From California to Florida, many buyers are increasingly competing for the same house. Unlike the bidding wars that typified the go-go years and largely reflected surging sales, today’s are a result of supply shortages. Competitive bidding in the current environment isn’t producing huge price increases or leaving sellers with hefty profits, as occurred during the housing boom. Still, the bidding wars caused by tight inventory provide the latest evidence that housing demand is starting to pick up after a six-year-long slump.
The Wall Street Journal’s quarterly survey found that the inventory of homes listed for sale declined sharply in all 28 markets tracked. Real-estate agents consider a market balanced when there is a six-month supply of homes for sale. At the height of the housing crisis, in 2008, there was an 11.1-months’ supply. In March, there was a 6.3-months’ supply.
Inventories are declining for a number of reasons. Some sellers, unwilling to accept prices that are still down from their peak by one-third, are taking their homes off the market in anticipation of higher prices down the road. Meanwhile, investors have been outmaneuvering consumers for the best properties, often making cash offers that are quickly accepted by sellers.
In addition, some economists say that inventory levels are being held artificially low because Fannie Mae, Freddie Mac and the nation’s biggest banks have been slow to list for sale hundreds of thousands of foreclosed homes they currently own. The lenders slowed down foreclosure sales and repossessions after record-keeping abuses surfaced 18 months ago.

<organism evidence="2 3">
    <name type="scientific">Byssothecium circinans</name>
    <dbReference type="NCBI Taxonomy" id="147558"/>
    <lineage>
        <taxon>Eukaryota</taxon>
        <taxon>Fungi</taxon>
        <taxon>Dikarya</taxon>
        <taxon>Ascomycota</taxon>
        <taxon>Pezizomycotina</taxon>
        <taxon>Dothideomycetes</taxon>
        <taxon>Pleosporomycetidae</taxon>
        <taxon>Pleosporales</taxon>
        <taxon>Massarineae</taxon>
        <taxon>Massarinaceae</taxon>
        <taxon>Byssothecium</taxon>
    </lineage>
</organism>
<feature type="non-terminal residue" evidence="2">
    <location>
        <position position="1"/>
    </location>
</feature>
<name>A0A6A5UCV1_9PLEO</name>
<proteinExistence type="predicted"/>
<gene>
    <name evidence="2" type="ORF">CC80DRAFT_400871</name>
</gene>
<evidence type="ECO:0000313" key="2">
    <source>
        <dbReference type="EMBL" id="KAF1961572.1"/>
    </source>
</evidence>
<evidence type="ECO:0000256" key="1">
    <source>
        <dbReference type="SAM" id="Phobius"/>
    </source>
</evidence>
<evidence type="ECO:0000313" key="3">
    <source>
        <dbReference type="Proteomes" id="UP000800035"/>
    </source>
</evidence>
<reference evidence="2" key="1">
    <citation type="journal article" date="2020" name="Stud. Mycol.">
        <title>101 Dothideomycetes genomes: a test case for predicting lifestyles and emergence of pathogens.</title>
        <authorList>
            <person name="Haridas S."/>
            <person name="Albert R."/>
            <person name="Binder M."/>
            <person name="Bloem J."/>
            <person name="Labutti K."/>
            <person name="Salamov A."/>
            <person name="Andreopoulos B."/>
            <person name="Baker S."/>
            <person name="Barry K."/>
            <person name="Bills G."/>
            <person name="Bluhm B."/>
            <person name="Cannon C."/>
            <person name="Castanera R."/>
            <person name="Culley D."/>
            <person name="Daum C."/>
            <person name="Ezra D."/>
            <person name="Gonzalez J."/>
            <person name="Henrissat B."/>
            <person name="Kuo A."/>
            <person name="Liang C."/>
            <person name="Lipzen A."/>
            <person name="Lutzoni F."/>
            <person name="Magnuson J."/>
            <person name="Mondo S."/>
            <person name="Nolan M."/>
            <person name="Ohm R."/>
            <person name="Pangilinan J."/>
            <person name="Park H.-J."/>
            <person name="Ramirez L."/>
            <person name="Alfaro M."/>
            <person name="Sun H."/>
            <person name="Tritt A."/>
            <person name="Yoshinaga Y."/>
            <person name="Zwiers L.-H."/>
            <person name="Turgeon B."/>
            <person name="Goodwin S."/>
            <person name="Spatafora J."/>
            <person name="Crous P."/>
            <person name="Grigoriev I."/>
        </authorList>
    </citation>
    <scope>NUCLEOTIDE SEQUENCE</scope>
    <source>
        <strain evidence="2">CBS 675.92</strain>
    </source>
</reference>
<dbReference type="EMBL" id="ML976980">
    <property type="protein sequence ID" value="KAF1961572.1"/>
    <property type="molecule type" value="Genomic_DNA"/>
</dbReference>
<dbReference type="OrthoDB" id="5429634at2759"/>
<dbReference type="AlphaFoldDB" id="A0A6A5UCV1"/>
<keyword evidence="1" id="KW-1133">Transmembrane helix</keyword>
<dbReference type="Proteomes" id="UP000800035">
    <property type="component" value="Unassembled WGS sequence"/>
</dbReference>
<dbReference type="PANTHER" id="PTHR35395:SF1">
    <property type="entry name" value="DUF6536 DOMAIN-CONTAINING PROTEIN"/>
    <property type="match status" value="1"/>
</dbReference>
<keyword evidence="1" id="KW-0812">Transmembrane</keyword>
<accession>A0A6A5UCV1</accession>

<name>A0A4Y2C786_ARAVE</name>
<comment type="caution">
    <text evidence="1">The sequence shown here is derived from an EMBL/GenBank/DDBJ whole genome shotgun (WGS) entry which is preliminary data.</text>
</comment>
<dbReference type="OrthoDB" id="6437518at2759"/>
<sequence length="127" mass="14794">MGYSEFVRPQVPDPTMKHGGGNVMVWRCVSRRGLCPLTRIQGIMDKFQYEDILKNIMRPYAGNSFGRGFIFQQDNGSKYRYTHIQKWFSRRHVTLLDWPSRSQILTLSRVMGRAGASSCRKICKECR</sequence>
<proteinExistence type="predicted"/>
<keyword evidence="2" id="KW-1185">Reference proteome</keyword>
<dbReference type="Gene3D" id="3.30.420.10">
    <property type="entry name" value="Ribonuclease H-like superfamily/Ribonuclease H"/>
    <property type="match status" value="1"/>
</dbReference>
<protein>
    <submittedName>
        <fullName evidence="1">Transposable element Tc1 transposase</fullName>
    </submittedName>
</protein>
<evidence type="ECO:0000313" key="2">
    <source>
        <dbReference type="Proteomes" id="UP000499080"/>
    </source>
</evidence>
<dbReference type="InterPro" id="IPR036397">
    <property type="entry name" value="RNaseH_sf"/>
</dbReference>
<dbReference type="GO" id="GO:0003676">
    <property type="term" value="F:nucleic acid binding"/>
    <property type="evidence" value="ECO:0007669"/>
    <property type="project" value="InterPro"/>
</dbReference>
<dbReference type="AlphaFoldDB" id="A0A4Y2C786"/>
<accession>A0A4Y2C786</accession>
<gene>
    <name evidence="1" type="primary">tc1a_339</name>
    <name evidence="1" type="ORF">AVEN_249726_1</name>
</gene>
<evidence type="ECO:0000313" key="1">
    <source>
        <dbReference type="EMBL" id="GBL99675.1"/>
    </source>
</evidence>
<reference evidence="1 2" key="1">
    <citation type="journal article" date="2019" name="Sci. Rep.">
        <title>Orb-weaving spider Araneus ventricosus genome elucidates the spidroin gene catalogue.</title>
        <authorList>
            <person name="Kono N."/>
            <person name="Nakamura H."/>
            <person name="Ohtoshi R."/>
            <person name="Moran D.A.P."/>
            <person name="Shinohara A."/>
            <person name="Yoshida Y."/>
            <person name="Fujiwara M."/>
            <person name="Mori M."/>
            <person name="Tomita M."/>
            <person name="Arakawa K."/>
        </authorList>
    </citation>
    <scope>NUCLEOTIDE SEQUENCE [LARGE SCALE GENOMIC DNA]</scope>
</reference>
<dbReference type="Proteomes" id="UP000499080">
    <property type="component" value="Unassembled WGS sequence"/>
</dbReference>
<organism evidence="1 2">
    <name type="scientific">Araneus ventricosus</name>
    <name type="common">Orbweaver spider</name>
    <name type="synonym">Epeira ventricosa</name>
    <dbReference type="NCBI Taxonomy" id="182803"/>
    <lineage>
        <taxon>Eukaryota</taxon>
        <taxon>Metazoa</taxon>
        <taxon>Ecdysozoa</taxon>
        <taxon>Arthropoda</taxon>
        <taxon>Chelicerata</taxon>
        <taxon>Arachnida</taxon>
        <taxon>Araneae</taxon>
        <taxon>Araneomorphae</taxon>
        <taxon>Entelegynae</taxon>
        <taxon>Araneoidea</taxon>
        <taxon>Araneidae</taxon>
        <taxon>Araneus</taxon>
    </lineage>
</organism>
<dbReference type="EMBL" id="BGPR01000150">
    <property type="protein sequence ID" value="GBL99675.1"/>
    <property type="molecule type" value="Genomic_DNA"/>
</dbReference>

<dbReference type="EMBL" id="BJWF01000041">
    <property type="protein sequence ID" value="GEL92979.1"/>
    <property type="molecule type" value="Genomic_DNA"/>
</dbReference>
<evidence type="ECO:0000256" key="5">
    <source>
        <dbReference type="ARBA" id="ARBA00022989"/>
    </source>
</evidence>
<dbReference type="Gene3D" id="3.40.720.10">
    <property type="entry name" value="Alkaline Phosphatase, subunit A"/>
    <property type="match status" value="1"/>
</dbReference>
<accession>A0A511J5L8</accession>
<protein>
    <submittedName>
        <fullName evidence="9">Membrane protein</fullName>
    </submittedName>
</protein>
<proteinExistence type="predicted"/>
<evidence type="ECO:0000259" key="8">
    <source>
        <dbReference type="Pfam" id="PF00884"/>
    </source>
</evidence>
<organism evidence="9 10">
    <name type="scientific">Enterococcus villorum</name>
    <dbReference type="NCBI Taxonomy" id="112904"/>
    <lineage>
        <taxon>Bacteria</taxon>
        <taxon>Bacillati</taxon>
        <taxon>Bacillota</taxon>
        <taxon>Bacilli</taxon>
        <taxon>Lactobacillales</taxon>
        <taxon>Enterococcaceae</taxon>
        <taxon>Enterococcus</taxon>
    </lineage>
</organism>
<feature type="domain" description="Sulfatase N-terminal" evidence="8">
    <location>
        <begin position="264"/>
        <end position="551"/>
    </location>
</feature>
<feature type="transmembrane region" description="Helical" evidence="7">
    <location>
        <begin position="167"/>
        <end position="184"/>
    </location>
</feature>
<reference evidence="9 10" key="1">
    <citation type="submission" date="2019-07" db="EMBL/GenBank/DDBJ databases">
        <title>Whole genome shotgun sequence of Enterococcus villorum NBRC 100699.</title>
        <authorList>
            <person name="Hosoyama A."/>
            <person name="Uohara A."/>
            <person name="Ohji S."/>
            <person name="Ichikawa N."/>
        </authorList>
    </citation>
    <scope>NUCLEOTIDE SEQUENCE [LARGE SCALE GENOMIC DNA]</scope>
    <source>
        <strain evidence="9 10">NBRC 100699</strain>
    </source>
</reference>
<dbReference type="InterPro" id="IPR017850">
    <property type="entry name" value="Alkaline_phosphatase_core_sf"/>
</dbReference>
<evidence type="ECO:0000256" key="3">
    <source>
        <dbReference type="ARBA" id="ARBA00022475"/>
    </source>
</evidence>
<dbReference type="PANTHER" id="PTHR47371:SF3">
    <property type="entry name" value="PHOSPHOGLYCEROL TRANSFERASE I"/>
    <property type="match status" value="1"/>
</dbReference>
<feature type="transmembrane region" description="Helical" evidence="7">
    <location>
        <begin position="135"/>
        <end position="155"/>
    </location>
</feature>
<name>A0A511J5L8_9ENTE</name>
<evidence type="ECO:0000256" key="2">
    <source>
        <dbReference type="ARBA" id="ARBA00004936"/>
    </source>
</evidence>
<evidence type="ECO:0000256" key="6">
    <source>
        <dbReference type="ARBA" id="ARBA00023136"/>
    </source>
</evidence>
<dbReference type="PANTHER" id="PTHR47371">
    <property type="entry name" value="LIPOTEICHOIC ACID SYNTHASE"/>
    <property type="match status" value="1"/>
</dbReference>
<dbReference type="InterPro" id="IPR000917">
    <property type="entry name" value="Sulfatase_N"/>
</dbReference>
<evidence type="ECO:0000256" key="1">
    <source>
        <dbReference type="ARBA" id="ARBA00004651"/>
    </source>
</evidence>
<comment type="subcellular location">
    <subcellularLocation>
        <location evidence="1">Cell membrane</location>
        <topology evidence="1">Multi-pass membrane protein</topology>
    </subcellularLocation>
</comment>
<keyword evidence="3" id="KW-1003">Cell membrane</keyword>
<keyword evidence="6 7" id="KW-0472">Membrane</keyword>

Inventories will Rise
Real-estate agents say they aren’t concerned. “There’s an enormous appetite for foreclosures. Release the inventory. It will sell,” said Richard Smith, chief executive of Realogy Corp., which owns the Coldwell Banker and Century 21 real-estate brands.
Meritage Homes Corp., a builder based in Scottsdale, Ariz., reported Thursday a 36% increase in orders for the quarter ending in March versus the previous-year period.
Even though bidding wars are pushing prices higher, many homes are still selling for prices far lower than a few years ago. Increased demand is “entirely affordability driven, which tells me there will be strong resistance to price increases” by buyers, says Jeffrey Otteau, president of Otteau Valuation Group, an East Brunswick, N.J., appraisal firm.
Rents are rising at a time when mortgage rates have fallen to very low levels. The result is that the monthly mortgage payment on a median-priced home is lower than any time since the 1990s. Freddie Mac reported on Thursday that mortgage rates fell to 3.88% for the average 30-year fixed rate mortgage, near its lowest recorded level.
Housing markets face other headwinds. More than 11 million homeowners owe more than their home is worth. It is a big reason that the “trade-up” market has been stalled. These homeowners can’t sell their current homes, let alone come up with the down payment for their next home.
Mortgage-lending standards remain tough. Real-estate agents say an unusually high share of deals are falling apart because homes won’t appraise at the price that buyers have agreed to pay sellers.